If we can’t find it, we can’t extract it!

We read an couple of  interesting articles today which gives rising concern to the spiralling cost of all natural resources exploration.  Over the last few weeks several projects have been halted as companies have run short of funding to complete their exploration programs.   Even the biggest players of the market have seen their profits impacted in the rising cost and it’s clear some projects once thought feasible are for now off the table.

In respect to Mining Justin Niessner published an article called  in the MiningNewsPremium.net online magazine.  It stated that Official data produced by the Australian Bureau of Statistics has revealed an 8.3% drop in Australian exploration spending over the March quarter to $A487.7 million, with Western Australia leading the investment retreat.  it also showed  in Western Australia exploration spending as falling 14.9%, or $44.8 million, over the period.

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In seasonally adjusted terms, the national trend indicated a 9.2% fall in expenditure to $480.2 million over the quarter, compared to a peak of about $1 billion in the March 2012 quarter.

and in respect the oil and gas industry, Sylvia Pfeifer wrote an article recently of the Financial Times titled “Exploration: Rising cost of complex projects hits majors” in which several big player like Chevron, Royal Dutch Shell and ExxonMobil all clearly feeling the pain.  However it’s not stopping the small explorations companies from trying their luck.  We are keeping a close eye on several companies like Orogen Gold  over the next few months to see it’s decisions to explore a greenfield asset rather than develop infrastructure in a brown field asset turns positive of becomes another victim of escalating exploration cost.

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Clearly commodity prices have a lot to do with deciding what is feasible and what is not.  Untimely what is not feasible today, will be tomorrow as we remain a consumptive society with limited resources.  “If we can’t find it, we can’t extract it!”  However why the sudden rising costs?  Are we now starting to pay for acceptable inefficiencies?

Bucking the trend

9 Months ago the outlook for recruitment in mining was certainly looking a bit dismal.   At the time the Manpower Employment Outlook Survey in Australia and New Zealand  showed hiring in Mining and Construction is expected to continue its downward trend in quarter four of 2013.   Employers in the sector had reported a Net Employment Outlook of -6%, down ten percentage points from the same period the previous year time.

The survey, which measures the hiring intentions of nearly 1,500 employers in Australia for the coming quarter, found 14% plan to increase their hiring, 19% plan to decrease and 63% will make no changes to their hiring plans. The resulting Net Employment Outlook of -6%, is the lowest result the sector has recorded since 2009.

The consensus was this was a bubble waiting to burst.  Pay scales and the demand for mining labour were excavating their own grave as skill were in short supply and a name your price mentality had set president in the Australian mining industry.  I can remember leading up to the report being published I was delivering a restructuring project in a gold Mine in WA territory.  The company I was assisting was developing their organisation structure based on requisite principles.  The whole premise of  the approach is to build a trust inducing environment based on allowing employee to exercise their Managerial judgment and discretion within the limits of their role.  However this can only be successful if capable employees are in the right roles.   Capability being a combination of skilled knowledge, (Education and Application / Experience) + Mental processing ability + attitudes and behaviours.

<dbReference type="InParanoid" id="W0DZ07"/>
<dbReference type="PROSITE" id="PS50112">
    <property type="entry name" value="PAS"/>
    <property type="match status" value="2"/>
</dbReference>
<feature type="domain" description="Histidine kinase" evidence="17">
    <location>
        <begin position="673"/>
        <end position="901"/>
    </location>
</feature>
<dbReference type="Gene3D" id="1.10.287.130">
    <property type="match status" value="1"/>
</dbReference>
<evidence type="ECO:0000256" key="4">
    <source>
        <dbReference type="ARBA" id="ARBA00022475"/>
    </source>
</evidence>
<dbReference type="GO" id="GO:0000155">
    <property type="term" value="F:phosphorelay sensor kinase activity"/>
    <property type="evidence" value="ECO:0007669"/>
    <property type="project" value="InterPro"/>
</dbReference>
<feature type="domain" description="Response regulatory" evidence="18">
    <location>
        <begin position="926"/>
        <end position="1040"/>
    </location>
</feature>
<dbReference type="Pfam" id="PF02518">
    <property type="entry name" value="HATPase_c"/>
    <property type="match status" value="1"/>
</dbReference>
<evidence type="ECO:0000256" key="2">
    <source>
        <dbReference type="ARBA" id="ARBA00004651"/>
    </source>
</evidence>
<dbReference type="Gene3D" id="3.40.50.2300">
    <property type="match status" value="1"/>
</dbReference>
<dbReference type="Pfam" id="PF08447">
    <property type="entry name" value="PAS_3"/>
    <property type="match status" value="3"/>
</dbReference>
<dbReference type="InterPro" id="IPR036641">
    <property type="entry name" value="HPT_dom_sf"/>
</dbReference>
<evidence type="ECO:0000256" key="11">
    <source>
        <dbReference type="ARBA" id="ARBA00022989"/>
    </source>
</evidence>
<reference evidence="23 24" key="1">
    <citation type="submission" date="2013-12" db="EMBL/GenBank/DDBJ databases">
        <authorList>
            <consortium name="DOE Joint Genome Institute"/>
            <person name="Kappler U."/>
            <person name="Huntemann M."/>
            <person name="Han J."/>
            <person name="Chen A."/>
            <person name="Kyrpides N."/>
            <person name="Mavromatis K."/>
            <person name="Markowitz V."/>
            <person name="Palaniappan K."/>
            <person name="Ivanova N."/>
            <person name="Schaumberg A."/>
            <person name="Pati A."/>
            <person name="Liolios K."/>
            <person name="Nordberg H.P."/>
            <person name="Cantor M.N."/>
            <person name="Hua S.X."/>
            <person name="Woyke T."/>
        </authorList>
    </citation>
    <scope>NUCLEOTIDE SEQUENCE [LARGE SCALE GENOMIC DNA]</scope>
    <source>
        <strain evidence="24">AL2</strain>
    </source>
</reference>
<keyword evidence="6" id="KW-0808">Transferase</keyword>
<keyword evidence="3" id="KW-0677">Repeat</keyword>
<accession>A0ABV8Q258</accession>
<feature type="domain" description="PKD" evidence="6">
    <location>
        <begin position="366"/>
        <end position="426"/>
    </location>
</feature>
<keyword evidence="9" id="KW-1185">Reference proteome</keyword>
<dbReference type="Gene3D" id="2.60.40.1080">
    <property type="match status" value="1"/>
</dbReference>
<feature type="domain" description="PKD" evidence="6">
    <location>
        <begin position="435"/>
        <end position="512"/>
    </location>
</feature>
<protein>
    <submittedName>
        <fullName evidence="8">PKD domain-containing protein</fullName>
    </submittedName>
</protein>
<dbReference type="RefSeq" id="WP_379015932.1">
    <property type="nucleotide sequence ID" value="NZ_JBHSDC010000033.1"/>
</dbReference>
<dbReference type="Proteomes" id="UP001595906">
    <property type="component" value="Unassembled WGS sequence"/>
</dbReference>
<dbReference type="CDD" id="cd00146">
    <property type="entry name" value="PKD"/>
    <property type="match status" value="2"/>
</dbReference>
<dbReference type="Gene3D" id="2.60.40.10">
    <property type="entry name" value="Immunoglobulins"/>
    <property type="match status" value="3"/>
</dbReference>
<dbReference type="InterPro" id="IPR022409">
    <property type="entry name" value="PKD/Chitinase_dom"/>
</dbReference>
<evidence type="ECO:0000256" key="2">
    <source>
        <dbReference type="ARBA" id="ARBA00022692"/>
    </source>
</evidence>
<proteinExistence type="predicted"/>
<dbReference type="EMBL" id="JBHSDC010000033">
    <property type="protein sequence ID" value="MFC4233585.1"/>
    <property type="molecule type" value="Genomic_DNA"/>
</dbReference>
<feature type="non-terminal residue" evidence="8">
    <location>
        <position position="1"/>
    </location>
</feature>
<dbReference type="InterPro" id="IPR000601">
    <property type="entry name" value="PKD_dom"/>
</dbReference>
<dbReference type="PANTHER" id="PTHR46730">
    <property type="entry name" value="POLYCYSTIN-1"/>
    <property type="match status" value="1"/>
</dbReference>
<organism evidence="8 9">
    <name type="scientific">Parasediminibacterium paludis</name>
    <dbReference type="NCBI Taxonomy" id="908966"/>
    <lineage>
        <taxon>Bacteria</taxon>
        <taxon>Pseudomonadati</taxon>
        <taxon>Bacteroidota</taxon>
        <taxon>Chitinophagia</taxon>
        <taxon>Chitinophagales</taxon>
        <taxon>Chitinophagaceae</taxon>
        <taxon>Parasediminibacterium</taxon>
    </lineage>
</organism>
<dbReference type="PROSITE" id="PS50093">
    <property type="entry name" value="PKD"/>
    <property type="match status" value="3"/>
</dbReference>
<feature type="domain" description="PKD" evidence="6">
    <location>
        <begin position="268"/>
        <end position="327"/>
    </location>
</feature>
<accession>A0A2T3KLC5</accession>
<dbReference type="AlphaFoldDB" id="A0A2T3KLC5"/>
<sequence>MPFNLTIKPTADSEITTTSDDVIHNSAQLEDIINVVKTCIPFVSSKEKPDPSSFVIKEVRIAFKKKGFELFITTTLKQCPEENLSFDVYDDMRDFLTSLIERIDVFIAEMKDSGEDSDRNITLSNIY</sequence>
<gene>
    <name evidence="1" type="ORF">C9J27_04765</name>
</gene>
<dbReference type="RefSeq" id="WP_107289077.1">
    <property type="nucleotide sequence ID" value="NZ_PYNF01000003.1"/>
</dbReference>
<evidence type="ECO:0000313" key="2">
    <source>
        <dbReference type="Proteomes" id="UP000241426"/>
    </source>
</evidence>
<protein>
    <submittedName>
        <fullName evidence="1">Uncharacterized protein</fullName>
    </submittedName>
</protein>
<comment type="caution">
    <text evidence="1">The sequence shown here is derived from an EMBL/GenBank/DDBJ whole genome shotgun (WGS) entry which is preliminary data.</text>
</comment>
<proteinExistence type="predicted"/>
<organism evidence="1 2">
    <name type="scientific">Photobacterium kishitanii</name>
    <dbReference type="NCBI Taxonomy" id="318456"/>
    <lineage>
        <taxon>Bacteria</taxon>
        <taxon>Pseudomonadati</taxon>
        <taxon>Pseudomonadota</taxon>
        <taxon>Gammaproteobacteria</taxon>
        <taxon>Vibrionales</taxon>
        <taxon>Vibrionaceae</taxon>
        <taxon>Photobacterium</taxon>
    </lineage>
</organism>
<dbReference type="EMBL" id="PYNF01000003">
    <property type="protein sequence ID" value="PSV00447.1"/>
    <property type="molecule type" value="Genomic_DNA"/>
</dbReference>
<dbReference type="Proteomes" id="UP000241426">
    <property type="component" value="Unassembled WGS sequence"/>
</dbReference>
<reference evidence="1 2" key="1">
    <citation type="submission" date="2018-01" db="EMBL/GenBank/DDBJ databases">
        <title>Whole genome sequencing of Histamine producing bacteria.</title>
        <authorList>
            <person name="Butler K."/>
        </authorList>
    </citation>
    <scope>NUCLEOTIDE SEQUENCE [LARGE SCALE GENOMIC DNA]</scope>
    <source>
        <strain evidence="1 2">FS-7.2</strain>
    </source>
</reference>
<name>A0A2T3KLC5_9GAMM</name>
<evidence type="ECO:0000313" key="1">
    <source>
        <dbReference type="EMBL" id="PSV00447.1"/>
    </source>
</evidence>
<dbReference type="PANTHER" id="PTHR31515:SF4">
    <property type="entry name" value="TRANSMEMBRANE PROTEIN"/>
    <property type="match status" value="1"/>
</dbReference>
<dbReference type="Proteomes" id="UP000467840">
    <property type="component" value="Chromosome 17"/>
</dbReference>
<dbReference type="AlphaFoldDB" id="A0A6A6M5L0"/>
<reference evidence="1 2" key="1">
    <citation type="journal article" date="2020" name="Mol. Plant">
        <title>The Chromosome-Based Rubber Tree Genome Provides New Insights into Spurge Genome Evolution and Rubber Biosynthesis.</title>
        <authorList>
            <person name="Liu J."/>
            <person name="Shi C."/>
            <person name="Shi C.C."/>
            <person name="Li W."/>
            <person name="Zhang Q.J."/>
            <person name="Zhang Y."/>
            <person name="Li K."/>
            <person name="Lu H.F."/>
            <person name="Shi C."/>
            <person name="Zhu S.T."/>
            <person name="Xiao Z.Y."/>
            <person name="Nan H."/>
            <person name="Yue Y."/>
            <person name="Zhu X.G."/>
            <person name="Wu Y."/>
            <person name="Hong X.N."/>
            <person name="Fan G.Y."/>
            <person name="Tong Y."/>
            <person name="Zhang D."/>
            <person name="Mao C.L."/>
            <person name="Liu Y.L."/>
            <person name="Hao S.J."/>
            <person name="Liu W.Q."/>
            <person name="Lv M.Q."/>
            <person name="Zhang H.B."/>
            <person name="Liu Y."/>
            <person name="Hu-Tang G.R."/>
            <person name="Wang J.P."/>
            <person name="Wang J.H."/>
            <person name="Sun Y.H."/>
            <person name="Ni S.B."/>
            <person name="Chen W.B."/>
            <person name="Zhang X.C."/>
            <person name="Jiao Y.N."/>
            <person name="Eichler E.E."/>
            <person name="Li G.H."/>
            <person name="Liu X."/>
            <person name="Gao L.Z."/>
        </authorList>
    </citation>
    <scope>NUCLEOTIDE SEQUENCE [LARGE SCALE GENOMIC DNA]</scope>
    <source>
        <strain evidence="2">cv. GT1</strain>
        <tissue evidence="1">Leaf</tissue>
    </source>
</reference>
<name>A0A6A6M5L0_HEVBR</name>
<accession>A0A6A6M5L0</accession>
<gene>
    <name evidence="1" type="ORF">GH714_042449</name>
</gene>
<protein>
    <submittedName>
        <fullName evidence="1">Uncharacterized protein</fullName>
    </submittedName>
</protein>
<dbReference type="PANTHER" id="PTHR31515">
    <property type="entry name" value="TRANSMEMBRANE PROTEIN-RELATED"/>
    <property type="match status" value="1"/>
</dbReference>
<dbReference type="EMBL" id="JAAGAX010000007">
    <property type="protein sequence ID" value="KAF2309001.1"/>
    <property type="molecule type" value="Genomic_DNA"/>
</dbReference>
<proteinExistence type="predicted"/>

As capability is key to any individual being successful in their role, what happens if there are not enough capable people in the organisation?  The organisation we were assisting had this problem and like may of their competitors needed to pay overt the market rate for skills, or bring in those who had training and development requirements that needed to be addressed before the role hold could truly be held to account for making good managerial decisions.  The trouble is the mining industry was in such a boom the companies could not keep pace in terms of training and development support

The downward turn in demand should have allowed a respite, but is it a case now there is no pressure for the requirement to perform in terms to training and development support for managers?  Well it looks like the pressure is back on and the Human Resource departments have hopefully take the downturn and the opportunity it has created to get the necessary systems and processes in place to support the business.  So will the Human Resource Professional buck the trend and prepare the organisation, well it looks like we are about to find out.

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The latest Manpower Employment Outlook Survey results show employers in Mining and Construction expect to increase hiring slightly in 2014, the Net Employment Outlook improves six percentage points to +1% in the first quarter next year in a quarter-over-quarter comparison.

 The survey, which measures the hiring intentions of over 1,500 employers in Australia for the coming quarter, found 22% of employers in Mining and Construction plan to increase their hiring, 22% plan to decrease their hiring and 56% will make no changes. The resulting Net Employment Outlook of +1%, reflects the cautious sentiment in the market and the patchy activity within different sectors in the resource market.